In its fifth season, “Nashville” has reached the age where we feel like we’ve know the main characters forever.
Rayna (Connie Britton), Deacon (Charles Esten), Juliette (Hayden Panettiere), Avery (Jonathon Jackson), Gunnar (Sam Palladio), and Scarlett (Clare Bowen) — we love them like family, even the ones we never thought we could. There’s a deep understanding of what each of them has been through in the past — so as we move forward, sometimes without conscious explanation, certain events can instantly trigger emotional reactions.
Even if you just recently became a “Nashville” fan, watching Scarlett berated by music video director Damien George (Christian Coulson), elicited a complex mixture of feelings. What constitutes verbal abuse can sometimes feel like it falls into a grey area. It’s easier to break down physical abuse: No means no. And any kind of uninvited touch should be punished to the fullest extent of the law.
Emotional abuse is a different kind of beast. It’s no less serious, equally as damaging, but less black and white.
…Or is it? Damien yells at Scarlett, brings up her painful memories in order to bring out real emotion from her while shooting. It’s not personal. He’s not doing it out of hate, or because he harbors any ill will towards Scarlett. It’s actually the exact opposite: He see that she’s capable of digging deeper. Sure, she’s naturally a sweet girl, but she chooses to mask hurt and anger with a smile, and that makes for a boring music video.
At first, Scarlett naturally bites her lip and tries to go along with everything. Everyone around her, including Gunnar, chalks up his brutal attitude toward her as part of his artistic process: Damien may come off as harsh, but his intentions are pure. But Scarlett can only take so much of his vile tactics, and eventually calls him out. Is he treating her like crap because she’s a woman? Does he have the right to speak to her this way because he grew up rich and thinks he’s better than her? And why does she have to be so outwardly sexually suggestive in this video? Whatever “artistic direction” he’s seeing, she’s not down with it.
Instead of firing him, Scarlett takes the challenge: No longer playing coy, she goes all in, to bring this intimate representation of her lyrics to life. Damien does bring out a side of Scarlett we’ve never seen before, and she puts on an amazing performance. Not that we’re surprised: This seductress version of Scarlett has always been there, she just didn’t feel comfortable putting that side of herself — the thing Damien is so focused on showcasing in the video — on public display.
Perhaps this was Scarlett’s way of saying, “Screw you, Damien. Even though I don’t want to do what you’re asking, it doesn’t mean that I can’t.”
But it’s that I don’t want to part that’s hitting a nerve. Was she manipulated into performing this way? When Damien says she’ll never be famous, will never be considered a truly great artist if she can’t reveal all these personal layers, was that all part of his master plan?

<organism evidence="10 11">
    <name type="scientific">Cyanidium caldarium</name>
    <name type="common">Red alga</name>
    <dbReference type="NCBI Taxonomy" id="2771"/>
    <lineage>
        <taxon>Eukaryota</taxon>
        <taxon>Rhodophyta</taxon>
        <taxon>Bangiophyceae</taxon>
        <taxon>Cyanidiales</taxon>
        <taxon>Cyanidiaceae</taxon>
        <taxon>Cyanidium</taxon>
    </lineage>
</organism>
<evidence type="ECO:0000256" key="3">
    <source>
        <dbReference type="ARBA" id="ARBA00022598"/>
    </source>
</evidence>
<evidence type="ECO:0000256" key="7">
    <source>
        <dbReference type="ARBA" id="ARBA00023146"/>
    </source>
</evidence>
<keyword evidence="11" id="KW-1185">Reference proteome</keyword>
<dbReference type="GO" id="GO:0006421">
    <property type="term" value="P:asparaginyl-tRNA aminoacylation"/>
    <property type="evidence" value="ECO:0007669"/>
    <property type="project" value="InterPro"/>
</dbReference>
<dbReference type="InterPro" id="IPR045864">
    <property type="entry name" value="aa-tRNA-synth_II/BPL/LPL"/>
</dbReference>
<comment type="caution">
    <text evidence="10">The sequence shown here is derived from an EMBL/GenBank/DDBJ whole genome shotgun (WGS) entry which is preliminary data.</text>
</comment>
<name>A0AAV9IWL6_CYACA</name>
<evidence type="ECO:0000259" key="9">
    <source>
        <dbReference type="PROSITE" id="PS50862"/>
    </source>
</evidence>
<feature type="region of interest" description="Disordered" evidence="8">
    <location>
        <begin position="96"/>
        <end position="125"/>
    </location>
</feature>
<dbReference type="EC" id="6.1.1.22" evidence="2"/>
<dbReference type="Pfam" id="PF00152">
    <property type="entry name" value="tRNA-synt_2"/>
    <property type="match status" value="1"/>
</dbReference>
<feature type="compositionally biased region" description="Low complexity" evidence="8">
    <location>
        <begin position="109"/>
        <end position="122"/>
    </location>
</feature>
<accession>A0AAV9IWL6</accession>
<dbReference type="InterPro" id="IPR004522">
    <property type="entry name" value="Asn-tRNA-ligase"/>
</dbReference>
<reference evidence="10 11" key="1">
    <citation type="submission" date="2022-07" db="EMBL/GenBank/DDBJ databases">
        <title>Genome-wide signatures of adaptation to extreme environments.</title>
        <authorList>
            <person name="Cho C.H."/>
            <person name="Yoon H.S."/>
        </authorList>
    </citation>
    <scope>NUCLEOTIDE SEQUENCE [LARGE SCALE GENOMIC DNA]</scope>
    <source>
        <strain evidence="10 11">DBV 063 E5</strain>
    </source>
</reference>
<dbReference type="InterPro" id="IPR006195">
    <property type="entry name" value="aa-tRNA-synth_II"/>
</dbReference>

It’s strange. If a man was yelling at woman like this in an office setting, there’d be no question as to whether or not it was acceptable behavior. But the rules give more leeway when the situation shifts from a conference room to a sound stage. There’s this notion that when it comes to the creative process, people feel like they must suffer in order to make great art.
Here’s the thing: If people feel the need to emotionally wreck themselves for their craft, go right ahead. As long as no one else is affected, an artist can do whatever he or she wants to get in the zone. But longtime viewers know this isn’t Scarlett’s first rodeo dealing with abusive relationships and personalities (her mother was the worst!) — so when she says no, that should’ve been it.
Instead, she forces herself to go against her gut. Scarlett is a talented songstress. She doesn’t have to prove anything to Damien. Sure, the music video looks amazing, but at what cost?
Like when someone is too scared to get on a rollercoaster, but gets dragged on only to have the most exhilarating time of their lives, sometimes we need someone to force us outside of our comfort zone. But Scarlett’s scenario is much more nuanced than that. This isn’t like thinking raw fish is disgusting then realizing you love sushi after someone forces you to try it — it’s saying you don’t like sushi, and then having to eat it anyway.
To think there was no other way Damien could’ve elicited this level of performance from Scarlett is ridiculous. As a director, that’s literally his job. And at the end of the day, what’s most important is how Scarlett feels. She’s in charge of her body, and how she expresses her art. Nobody else. Regardless of the finished product, Damien’s “process” didn’t vibe with Scarlett, what he did is bullying, and it’s wrong no matter which way you spin it.
The only way out is through, as they say: Now that Scarlett has access to this part of herself, hopefully it comes with the realization that she always did.
The amazing fifth season of “Nashville” airs Thursday nights at 9 p.m. ET/PT on CMT.